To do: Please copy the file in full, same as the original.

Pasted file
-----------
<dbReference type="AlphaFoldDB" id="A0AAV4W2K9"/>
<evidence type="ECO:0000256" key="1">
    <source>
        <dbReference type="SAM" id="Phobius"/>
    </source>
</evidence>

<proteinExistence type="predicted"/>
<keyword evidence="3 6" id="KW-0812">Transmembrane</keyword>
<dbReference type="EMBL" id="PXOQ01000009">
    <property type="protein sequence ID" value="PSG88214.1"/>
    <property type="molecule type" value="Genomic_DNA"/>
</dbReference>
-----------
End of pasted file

<dbReference type="AlphaFoldDB" id="A0AAV4W2K9"/>
<evidence type="ECO:0000256" key="1">
    <source>
        <dbReference type="SAM" id="Phobius"/>
    </source>
</evidence>

<proteinExistence type="predicted"/>
<keyword evidence="3 6" id="KW-0812">Transmembrane</keyword>
<dbReference type="EMBL" id="PXOQ01000009">
    <property type="protein sequence ID" value="PSG88214.1"/>
    <property type="molecule type" value="Genomic_DNA"/>
</dbReference>